The pope who prioritizes
There has been a lot of debate as to whether Pope Francis is changing Catholic doctrine or not. Early in his papacy, his approach was categorized as a “change in tone,” and that phrase has stuck remarkably well. It's an often unquestioned subtitle to Francis' papacy.
“Change of tone” is a politically shrewd phrase. It has the word change, which excites liberals. But it also suggests that the change might be more along the lines of style and not substance, which is an attempt to reassure conservatives. Francis dances in the space between.
I have never found it wholly satisfactory. I believe the papacy of Pope Francis has been, among many things, an attempt to put first things first and second things second: Francis is the pope who prioritizes.
Pope Francis affirms the centrality of a joyful, living relationship with Jesus Christ in Evangelii Gaudium. He holds up the primacy of conscience in navigating gray areas in Amoris Laetitia. Francis raises up care for creation to its rightful place in Laudato Si. He not only erases all doubt that environmental issues are merely a secondary matter but actually holds up an integral human ecology as an overarching paradigm encompassing other life issues. Throughout his papacy, Francis has asserted Catholic values of life and family while avoiding getting entrenched in the culture wars quagmire.
In like fashion, I believe Francis instituted the Year of Mercy in part to search for the appropriate balance between the necessary rules of the institution and the role of love. This is to put the practices of the church more in line with a gospel vision. Those of us who are Catholic know how to focus on rules. We don’t do as well of a job navigating in the territory of mercy. That should alarm us, given the centrality that Jesus himself gives it.
Matthew 22:40 reminds us that how the doctrines are arranged and prioritized matters immensely. When introducing the Greatest Commandment to love God and one another, Jesus adds that “all the law and prophets hang on these two commandments.” This often glossed over line provides a stunning vision if we pause to consider it. This requires more than just a change in tone or even of emphasis.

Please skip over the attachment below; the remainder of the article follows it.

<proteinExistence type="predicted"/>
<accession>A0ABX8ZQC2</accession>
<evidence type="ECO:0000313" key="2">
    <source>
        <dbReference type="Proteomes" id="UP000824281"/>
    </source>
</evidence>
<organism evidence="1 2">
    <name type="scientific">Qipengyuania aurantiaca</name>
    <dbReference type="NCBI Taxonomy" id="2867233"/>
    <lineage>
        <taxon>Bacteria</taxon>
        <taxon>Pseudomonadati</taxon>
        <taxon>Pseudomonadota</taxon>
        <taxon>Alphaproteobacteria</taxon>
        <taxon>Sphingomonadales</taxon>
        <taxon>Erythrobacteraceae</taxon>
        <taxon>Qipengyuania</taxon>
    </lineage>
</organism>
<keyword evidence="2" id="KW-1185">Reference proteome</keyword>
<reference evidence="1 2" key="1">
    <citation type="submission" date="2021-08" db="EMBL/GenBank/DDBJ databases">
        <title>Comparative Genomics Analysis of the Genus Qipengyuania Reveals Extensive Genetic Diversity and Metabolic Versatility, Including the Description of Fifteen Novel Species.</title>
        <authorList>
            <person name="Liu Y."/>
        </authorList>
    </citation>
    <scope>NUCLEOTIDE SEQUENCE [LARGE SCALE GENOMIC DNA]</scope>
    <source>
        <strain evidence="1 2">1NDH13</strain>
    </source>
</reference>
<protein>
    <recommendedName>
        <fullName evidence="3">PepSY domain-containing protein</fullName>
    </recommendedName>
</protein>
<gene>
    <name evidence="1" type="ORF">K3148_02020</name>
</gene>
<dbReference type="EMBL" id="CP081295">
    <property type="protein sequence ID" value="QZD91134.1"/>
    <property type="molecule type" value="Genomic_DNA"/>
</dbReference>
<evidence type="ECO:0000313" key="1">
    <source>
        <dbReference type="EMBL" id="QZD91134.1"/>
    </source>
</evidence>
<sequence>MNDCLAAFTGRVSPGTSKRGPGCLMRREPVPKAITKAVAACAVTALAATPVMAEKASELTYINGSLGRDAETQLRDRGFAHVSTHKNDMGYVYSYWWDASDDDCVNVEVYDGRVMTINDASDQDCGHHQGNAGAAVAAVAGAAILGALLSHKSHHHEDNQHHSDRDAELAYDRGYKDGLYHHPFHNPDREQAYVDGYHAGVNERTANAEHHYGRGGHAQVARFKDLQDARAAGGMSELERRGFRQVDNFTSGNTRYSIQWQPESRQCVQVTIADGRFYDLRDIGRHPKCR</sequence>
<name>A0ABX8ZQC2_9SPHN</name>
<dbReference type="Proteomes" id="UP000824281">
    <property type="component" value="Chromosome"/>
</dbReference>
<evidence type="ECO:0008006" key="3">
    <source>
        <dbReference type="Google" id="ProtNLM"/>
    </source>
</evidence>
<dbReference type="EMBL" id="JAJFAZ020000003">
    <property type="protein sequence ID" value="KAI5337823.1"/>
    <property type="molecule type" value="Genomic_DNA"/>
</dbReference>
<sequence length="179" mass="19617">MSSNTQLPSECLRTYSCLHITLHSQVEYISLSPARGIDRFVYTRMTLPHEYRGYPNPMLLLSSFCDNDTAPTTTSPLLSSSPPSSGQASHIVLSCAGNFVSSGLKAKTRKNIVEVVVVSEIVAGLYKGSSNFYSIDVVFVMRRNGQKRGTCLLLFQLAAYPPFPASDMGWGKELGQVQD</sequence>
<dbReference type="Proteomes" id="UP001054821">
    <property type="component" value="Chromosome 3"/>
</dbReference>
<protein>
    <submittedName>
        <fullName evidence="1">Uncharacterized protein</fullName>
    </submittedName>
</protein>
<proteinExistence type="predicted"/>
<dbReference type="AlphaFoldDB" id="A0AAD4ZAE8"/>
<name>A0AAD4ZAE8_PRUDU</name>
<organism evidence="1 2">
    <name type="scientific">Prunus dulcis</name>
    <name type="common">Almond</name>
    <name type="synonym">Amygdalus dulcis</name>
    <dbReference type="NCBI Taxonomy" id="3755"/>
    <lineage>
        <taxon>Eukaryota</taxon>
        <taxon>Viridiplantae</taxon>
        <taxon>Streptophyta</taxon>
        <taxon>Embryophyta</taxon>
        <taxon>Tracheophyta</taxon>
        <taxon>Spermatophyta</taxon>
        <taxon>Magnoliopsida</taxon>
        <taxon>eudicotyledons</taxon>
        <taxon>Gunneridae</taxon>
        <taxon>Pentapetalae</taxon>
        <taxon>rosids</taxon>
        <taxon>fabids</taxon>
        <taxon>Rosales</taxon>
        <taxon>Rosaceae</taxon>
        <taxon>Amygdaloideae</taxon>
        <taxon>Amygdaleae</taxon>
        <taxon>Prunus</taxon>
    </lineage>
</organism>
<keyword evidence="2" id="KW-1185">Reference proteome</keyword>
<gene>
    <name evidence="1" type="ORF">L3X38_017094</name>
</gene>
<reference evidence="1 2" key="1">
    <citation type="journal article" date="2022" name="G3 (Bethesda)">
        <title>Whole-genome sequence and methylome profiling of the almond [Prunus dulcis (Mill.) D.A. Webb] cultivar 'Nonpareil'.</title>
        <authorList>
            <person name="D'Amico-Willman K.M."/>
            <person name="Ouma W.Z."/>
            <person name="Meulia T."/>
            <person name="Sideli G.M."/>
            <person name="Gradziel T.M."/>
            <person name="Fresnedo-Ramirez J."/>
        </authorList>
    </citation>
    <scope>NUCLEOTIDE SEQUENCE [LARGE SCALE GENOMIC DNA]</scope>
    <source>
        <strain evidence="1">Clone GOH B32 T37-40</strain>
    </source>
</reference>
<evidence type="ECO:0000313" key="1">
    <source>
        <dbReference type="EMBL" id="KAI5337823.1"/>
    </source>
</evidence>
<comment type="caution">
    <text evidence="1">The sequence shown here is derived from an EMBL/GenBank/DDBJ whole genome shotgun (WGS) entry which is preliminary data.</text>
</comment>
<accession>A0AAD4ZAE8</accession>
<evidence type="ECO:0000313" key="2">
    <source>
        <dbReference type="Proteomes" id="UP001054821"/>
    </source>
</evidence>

Imagine that our religious laws, customs, and moral codes are like Christmas ornaments. Mercy is the tree on which they all hang. The tree not only displays them, but it helps them rise to their purpose. The tree helps them all make sense. Some ornaments may look good sitting by themselves on a mantle, but most of them do not function well without the tree. Without the tree they could all just as easily sit in some dusty box in an attic somewhere.
The ornaments themselves do not really make sense, nor do they serve much of a purpose, without the tree on which to hang. This is, I believe, what the Jesus is saying in the Gospel of Matthew. Love and mercy is the structure on which the rules and regulations of the church hang. Without it, they don’t make much sense.
We may get all the rules right but if we put them in the wrong order of emphasis, or without a corresponding love, we can get it wrong.
Anyone who has spent any time immersed in the struggles of what it means to be church knows that there is a place for rules. Love them or hate them, they aren’t going away entirely. But how they are applied and administered can be where the error lies. Mercy has to be held in balance with the rules of the institution.
Whereas Pope Benedict XVI may have had a knack for speaking to the letter of the law, Pope Francis has the calling to speak to the infrastructure of that law, especially as it relates to mercy. As Francis puts the house in order, he has called us into a whole church conversation about the parts of our faith and tradition that have not seen the light of day in accordance with their due and the signs of the times. These include the role of conscience, the care for our common home, and mercy.
It’s not just a kinder, gentler application of the same thing.
It’s a vastly reordered, radically restructured system that puts Jesus first, that takes the words of Jesus seriously, that takes the gospel seriously, and which reorders all our rules, regulations, and codes in light of those fundamental truths. It also raise mercy to its rightful place as the overarching theme, as it is the structure on which all law and prophets hang.
Originally posted at The Traveling Ecumenist